Wisdom In Intelligence

May 12, 2006
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Ever since General Washington paid for information about the British troops quartered in Trenton (even before that, actually), the United States government has needed good intelligence on the various threats and conditions in the world. For a variety of reasons, the response to that need has often been less than sufficient, but the United States has survived through this blindness through a combination of Providence and the unsung efforts of a few good men through the many years. But the War on Terrorism is not one which may be ignored until the mood strikes Congress to address it, nor will a lack of information and action fail to cost us dearly.

The United States has long had agencies to address the need for Intelligence, but they have often been created after the need was apparent, to meet a former condition, and so are reactive rather than proactive, missing the present crisis. Before World War 2, it should be understood that the only extant Intelligence organizations in the United States Government came in two flavors – Military, as in Army Intelligence and the Office of Naval Intelligence, and Diplomatic, as in the State Department. And worse, actionable intelligence information was often neglected, because the information was restricted from men who could make use of it, like the fact that Purple decrypts warning of an imminent attack were withheld from Admiral Kimmel at Pearl Harbor, and more often than not, timely warnings were withheld until they served no use. The creation of the Office of Strategic Services was partly to correct this flaw, as the OSS carried out many raids and missions on the strength of secret information. But Harry Truman, while aware that the operations by Intelligence agents could be important to America’s interests, believed that in peacetime such operations were dangerously prone to creating conflicts with other countries. When you’re already in a fight, you don’t worry about the results of throwing a punch, but throwing the first punch and starting a fight is something else altogether.

Truman had to reconsider his options later however, as events in East Europe and Asia made it obvious he needed people in place, which led to the creation of the Central Intelligence Group, later reorganized as the CIA. And from that beginning sprang a flood of agencies. Air Force Intelligence, the Defense Intelligence Agency, the National Reconnaissance Office, the Department of Energy Intelligence Office, and many more. Each filled a niche, though many grew in size and budget and scope, to the point that many of them began to overlap, which was not only inefficient but actually created holes wherein enemies were able to hide information, even to play one agency against another. And the CIA, seeing itself at the heart of the Intelligence Community, did more than a little empire building, at the cost of the military and the government it claimed to serve. Many people have forgotten, if they ever learned, that the CIA spied on President Nixon, and stole documents from Secretary of State Henry Kissinger. This does not mean that the actions of the Church Committeee were wholly justified, but it does remind the reader that the CIA did, in fact, become a rogue agency which considered itself truly accountable to no one.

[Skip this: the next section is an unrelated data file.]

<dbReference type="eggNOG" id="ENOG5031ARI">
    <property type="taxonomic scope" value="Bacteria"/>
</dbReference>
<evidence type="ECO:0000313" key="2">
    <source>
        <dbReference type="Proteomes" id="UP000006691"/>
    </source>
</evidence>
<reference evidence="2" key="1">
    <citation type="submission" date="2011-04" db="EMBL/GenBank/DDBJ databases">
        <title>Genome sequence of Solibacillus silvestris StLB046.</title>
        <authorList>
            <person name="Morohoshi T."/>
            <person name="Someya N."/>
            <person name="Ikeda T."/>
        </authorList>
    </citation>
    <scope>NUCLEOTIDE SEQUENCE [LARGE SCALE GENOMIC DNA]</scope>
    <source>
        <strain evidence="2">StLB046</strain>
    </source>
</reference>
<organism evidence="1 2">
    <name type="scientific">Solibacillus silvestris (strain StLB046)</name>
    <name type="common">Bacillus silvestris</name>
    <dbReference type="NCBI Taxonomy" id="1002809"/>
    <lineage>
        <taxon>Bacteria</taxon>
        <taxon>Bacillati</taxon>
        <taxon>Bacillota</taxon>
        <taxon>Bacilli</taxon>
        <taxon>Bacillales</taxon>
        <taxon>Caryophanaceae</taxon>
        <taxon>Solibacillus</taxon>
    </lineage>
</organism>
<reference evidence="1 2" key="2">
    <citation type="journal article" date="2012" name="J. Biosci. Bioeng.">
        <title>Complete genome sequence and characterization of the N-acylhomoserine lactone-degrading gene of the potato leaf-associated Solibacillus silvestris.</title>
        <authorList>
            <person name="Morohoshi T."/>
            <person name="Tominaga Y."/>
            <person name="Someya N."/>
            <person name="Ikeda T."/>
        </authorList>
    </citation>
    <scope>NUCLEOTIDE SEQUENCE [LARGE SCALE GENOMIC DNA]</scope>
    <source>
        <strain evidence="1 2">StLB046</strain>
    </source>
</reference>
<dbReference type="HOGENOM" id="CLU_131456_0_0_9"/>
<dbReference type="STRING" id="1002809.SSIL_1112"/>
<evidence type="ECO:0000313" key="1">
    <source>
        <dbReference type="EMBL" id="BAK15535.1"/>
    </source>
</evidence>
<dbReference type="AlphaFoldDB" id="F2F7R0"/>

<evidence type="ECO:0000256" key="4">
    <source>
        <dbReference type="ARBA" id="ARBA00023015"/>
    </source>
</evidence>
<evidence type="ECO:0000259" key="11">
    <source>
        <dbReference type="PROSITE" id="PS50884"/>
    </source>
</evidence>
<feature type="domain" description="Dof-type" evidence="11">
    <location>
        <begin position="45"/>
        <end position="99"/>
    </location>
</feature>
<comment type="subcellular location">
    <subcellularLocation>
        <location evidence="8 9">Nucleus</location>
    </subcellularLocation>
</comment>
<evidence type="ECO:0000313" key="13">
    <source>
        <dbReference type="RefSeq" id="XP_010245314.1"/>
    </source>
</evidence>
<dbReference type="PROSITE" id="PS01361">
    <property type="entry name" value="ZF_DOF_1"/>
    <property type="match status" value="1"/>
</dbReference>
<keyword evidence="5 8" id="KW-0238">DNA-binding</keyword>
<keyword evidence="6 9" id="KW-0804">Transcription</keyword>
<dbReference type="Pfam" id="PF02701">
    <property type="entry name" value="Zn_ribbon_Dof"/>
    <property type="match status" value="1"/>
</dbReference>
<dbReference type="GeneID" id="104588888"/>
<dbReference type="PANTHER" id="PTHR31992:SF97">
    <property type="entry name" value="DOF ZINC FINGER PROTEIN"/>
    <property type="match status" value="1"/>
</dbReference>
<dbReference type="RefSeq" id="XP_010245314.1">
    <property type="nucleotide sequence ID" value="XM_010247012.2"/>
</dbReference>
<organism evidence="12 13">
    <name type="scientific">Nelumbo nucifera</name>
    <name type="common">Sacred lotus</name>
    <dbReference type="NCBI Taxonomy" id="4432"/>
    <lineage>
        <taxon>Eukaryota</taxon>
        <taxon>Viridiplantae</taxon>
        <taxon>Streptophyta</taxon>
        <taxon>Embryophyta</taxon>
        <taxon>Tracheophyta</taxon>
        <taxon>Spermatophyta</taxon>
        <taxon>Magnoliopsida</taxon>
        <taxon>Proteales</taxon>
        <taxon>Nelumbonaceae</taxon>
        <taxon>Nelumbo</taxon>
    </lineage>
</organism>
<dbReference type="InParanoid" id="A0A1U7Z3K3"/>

Fast forward to September 11, 2001. Whatever your opinion of the events leading up to that day, it is reasonable to conclude that the Intelligence Community badly misjudged the threat and the operation; the much-publicized PDB from August held no specifics, no names or dates or locations. It offered no suggestions for how security might be improved to prevent an attack, or what signs might warn that one was imminent.

Fast forward again to March 20, 2003. Whatever your opinion of the decision to invade Iraq and remove Saddam Hussein from power, it is clear that the quality of the available intelligence from the CIA was poor indeed. Reasonable people would conclude that on the question of Weapons of Mass Destruction, while all the intelligence agencies concurred that Saddam represented a threat for WMD, it is now obvious that the CIA could and should have done a better job in both collection and analysis.

And need I remind the audience, that the Clinton Administration’s fascination with Technical Means for Intelligence collection meant money for satellites and tech support, but not for HUMINT? One reason we knew bupkiss on 9/11, was that the Clinton Administration not only would not support the HUMINT programs which could have given us warning, but set up policies which actively worked against early warning of specific threats. The PATRIOT Act addressed some of that, but a broad and deep reform of the CIA was needed. And that has always been a difficult, thankless, overdue job. The question at hand, is whether Porter Goss did much of what was needed while he was Director-CIA, or whether the worst of it remains for General Hayden.

The CIA, despite the creation of the Office of National Director of Intelligence, still fills a vital role, as the majority of actionable intelligence comes from the CIA as Human Intelligence. It’s like the t-shirt said about re-electing Bush: “Four more years of tax cuts and dead terrorists”. To kill terrorists you have to find them, and that takes people. It’s a good thing General Hayden has experience with fink-hunting at NSA; we need that instinct and attitude at Langley.

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